The abduction of children is dealt with in Scotland by the common law crime of plagium, which is a crime of stealing a child. The essence of that crime is of removing a child from the lawful custody of its parents, or indeed from someone else who has lawful custody of it. Technically speaking, it is an aggravated form of theft, and proceeds on the assumption that a child is the property of its parents, and that removing it is stealing. It applies to younger children, and the kidnapping of older children is dealt with at common law by the crime of abduction. As these are common law crimes, the maximum penalties are not set down in statute, but instead depend on the powers of the court before which the case is taken. A particularly serious case could be taken in the High Court where the penalties available include imprisonment for life. There is, therefore, already adequate provision in the criminal law of Scotland to cover the kidnapping of children by third parties, and I hope that hon. Members will agree that the Bill need do nothing more about that subject.
The provisions of the Bill for England and Wales are, to a considerable degree, based on recommendations of the Criminal Law Revision Committee, in its report on offences against the person. I am grateful to the committee and its chairman for the work done and help given. However, its report related only to England and Wales, 1306 and especially to the Offences Against the Person Act 1861, which does not apply to Scotland. The criminal law of Scotland has not had the benefit of a similar review and consultation. I understand that my right hon. Friend the Secretary of State for Scotland is considering whether he should seek similar appropriate advice in relation to Scotland. What this Bill provides for Scotland may be regarded as fulfilling an immediate need, pending a more thorough review, which it has not been possible to complete in the timetable of this legislation, especially between Committee stage and today.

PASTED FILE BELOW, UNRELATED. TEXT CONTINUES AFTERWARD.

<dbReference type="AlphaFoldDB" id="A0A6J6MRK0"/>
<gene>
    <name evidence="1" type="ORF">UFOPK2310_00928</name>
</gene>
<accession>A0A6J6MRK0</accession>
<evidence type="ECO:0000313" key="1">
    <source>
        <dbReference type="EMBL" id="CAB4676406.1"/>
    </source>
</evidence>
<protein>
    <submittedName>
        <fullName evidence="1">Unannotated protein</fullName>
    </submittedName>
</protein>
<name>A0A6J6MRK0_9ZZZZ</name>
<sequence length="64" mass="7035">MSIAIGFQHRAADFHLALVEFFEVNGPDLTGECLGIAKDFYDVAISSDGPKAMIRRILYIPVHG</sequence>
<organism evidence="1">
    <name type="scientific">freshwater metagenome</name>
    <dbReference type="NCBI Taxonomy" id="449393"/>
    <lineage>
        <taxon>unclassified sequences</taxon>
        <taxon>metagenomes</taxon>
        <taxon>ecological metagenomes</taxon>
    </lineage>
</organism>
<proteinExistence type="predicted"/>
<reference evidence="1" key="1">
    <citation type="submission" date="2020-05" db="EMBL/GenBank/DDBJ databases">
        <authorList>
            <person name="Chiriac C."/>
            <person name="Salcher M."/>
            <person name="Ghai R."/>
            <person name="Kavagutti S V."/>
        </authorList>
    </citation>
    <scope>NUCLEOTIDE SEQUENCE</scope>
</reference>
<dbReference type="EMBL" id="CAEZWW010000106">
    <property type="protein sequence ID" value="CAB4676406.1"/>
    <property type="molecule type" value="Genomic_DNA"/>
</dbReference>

As I said earlier, the provisions are designed to remove a potential loophole identified at an earlier stage in relation to English parents. I hope that the House will agree that that result is achieved.
New clause 1 creates an offence of removing a child from the United Kingdom without the appropriate consent. It applies only to a parent or other person connected with a child, the definition of such a person being the same as in England and Wales. In addition, it applies to children who are the subjects of court orders, and the relevant orders include any order made by an English court or any order, whether an interim or substantive order, of a United Kingdom court prohibiting removal of the child from the United Kingdom or from any part of it. The consent necessary is that of the other parent or the court which made a custody order. If the child has been made a ward of court, however, the consent of the other parent is not sufficient and the court's permission must be obtained. A further important safeguard is that if the child is subject to an order prohibiting his or her removal from the United Kingdom no consent will suffice and a parent wishing to remove the child will have to seek the lifting of the order